kaiyen: pepper

the life and times of Allan Chen

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Review: Professor Oliver Yu, OMIS, Santa Clara University Leavey School of Business

This is the third of my reviews on the professors I’ve had while an MBA student at Santa Clara University’s Leavey School of Business . There are lots of sites out there that provide feedback and rates – ratemyprofessor is the most notable. The SantaClaraMBA Yahoo group also has a big database of comments and lots of additional information in its message archive. But only here can I write as much as I want  🙂

I review professors from a variety of perspectives.  First, I explain the context(s) under which I took the class.  Time of year, time of day, etc.  Then I talk about the quality of the class and the professor, and finally about the professor as a person.  After all, we are trying to learn about our interactions with people, so knowing that side of a teacher is critical, too.  So these would be interactions outside the classroom, etc.

The facts

I took Professor Yu?s OMIS (operations management and?something) 355 course in Spring 2008.  The course is designed around computer-based decision-making, though we do not use computers at all.  Professor Yu wanted us to understand how various computer programs that helped in decision-making were designed, rather than just sitting down with those applications and not using our brains.  I thought this was a pretty good idea.  The class section I took met at 5:30, Tuesday and Thursdays.  The course had 2 midterms, a final, and a group homework assignments (roughly 1 per session).  We also had a lot of extra credit opportunities and the professor was clearly determined to help us through the course.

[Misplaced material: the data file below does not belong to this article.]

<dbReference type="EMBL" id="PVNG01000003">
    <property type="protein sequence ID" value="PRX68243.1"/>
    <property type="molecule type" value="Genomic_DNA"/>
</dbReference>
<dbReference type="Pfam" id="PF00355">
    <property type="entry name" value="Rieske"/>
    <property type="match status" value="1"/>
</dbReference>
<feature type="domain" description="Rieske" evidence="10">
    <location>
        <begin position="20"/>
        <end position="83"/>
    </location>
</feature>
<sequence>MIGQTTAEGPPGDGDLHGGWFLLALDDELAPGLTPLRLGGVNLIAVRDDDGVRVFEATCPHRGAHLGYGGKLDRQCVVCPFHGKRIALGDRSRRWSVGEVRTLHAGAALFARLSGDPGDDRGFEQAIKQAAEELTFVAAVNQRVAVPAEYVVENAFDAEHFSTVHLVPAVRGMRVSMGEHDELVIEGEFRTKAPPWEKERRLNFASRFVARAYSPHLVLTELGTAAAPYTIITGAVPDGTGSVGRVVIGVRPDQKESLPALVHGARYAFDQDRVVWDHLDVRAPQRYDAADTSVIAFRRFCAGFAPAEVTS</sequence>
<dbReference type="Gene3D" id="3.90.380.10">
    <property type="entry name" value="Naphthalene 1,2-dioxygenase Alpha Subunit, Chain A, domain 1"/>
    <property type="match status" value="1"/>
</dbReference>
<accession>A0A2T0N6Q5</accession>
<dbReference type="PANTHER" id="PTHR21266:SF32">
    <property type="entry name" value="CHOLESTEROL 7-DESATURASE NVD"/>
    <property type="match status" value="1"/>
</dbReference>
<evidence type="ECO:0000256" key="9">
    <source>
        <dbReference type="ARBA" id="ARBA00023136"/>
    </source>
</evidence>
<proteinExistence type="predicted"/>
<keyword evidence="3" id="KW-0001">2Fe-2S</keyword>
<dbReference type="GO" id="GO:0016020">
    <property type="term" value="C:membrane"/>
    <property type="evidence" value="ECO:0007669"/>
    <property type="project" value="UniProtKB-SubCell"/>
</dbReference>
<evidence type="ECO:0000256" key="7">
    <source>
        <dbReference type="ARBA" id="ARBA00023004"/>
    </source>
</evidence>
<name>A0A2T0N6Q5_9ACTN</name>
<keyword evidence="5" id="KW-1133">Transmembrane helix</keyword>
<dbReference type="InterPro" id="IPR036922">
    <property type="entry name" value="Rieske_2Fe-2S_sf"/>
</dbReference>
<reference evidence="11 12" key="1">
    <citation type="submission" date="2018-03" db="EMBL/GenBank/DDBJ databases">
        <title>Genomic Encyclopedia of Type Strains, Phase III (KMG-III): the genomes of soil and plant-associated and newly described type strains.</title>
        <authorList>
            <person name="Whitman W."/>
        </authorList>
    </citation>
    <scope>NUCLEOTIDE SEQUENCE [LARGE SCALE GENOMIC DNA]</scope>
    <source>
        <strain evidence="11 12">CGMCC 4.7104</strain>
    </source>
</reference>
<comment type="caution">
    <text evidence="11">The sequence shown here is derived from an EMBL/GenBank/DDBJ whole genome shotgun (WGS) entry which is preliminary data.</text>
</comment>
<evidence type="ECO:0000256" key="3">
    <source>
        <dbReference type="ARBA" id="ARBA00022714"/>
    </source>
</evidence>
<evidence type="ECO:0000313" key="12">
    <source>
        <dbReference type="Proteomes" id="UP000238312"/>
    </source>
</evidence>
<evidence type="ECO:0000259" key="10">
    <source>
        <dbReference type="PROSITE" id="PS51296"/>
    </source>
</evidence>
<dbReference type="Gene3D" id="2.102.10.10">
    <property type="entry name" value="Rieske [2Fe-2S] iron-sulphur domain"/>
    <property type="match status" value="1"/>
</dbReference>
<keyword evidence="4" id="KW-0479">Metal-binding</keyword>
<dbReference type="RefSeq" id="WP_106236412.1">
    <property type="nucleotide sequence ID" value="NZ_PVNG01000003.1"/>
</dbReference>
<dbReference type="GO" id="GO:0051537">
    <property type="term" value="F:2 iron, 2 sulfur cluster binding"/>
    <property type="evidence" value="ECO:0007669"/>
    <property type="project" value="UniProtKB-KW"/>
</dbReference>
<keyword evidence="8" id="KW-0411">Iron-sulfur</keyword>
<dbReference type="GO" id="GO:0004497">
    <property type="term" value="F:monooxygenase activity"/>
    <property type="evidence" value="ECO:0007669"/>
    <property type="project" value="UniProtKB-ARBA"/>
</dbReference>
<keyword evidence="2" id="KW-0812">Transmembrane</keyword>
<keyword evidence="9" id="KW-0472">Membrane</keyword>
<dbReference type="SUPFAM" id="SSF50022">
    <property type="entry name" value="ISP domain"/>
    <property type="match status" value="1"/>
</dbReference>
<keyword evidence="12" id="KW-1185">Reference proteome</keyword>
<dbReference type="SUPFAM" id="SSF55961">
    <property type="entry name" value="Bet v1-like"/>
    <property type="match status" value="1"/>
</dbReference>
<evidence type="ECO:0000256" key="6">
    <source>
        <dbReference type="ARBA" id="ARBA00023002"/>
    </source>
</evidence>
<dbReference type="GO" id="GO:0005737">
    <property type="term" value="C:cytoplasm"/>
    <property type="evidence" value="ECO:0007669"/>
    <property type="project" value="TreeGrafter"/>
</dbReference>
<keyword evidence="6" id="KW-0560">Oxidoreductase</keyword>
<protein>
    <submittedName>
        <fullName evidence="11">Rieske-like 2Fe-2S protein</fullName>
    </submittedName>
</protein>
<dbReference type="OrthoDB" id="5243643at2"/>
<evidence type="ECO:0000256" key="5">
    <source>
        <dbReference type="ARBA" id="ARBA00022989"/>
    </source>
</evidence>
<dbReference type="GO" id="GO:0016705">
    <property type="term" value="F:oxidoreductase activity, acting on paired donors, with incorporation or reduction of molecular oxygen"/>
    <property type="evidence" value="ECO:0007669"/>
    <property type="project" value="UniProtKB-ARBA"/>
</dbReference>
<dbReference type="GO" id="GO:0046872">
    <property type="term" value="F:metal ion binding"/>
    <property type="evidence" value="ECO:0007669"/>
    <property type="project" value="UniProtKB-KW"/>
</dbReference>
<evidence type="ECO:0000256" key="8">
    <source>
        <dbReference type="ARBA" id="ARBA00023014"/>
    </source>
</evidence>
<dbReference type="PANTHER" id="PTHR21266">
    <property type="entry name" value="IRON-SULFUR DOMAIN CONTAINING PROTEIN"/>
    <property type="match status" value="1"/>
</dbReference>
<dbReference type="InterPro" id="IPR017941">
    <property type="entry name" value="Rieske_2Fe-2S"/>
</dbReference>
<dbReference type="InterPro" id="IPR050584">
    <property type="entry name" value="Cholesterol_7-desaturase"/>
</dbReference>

Two caveats:  First, I was worried that I would not fare as well in 355 with other professors, and had heard about Yu’s extra credit and desire to help us pass the course.  Also, he has changed his curriculum a bit and now (writing in Summer 2008) has students do homework individually.  I believe the overall content is still the same, though.

Them’s the facts. Now read on for the review.


The Conundrum of Protected Left Turns

The SF Bay Area (which includes all the way down to San Jose, yes), is the land of protected left turns.  Everywhere you go, there is a left turn lane, and a signal just for that lane.  People get used to it.

There are two problems with this.  First, it’s not really ‘everywhere.”  There are a couple of intersections here and there that don’t have it.  One in particular, Oak Grove and Middlefield in Menlo Park, is surrounded by protected left signals but does not have one itself.  The result is that everyone presumes they can blast through when they see a yellow, but that is precisely when someone trying to make that unprotected left has to try and zoom through.  Not a good combination.  I’ve been on the wrong end of that a few times, though have escaped unscathed thus far.

The other problem is when a light didn’t used to be protected, they’ve made it so, and done the related multiple-lane changes required.  For instance, at Washington and Lafayette here in Santa Clara, heading east-west, there was an unprotected left, and two straight lanes in either direction.  So you have just the one light that went for east-west, and those turning left just fended for themselves.  It worked just fine, I almost never missed making a left, though sometimes I had to wait a bit and yes, I used the yellow sometimes.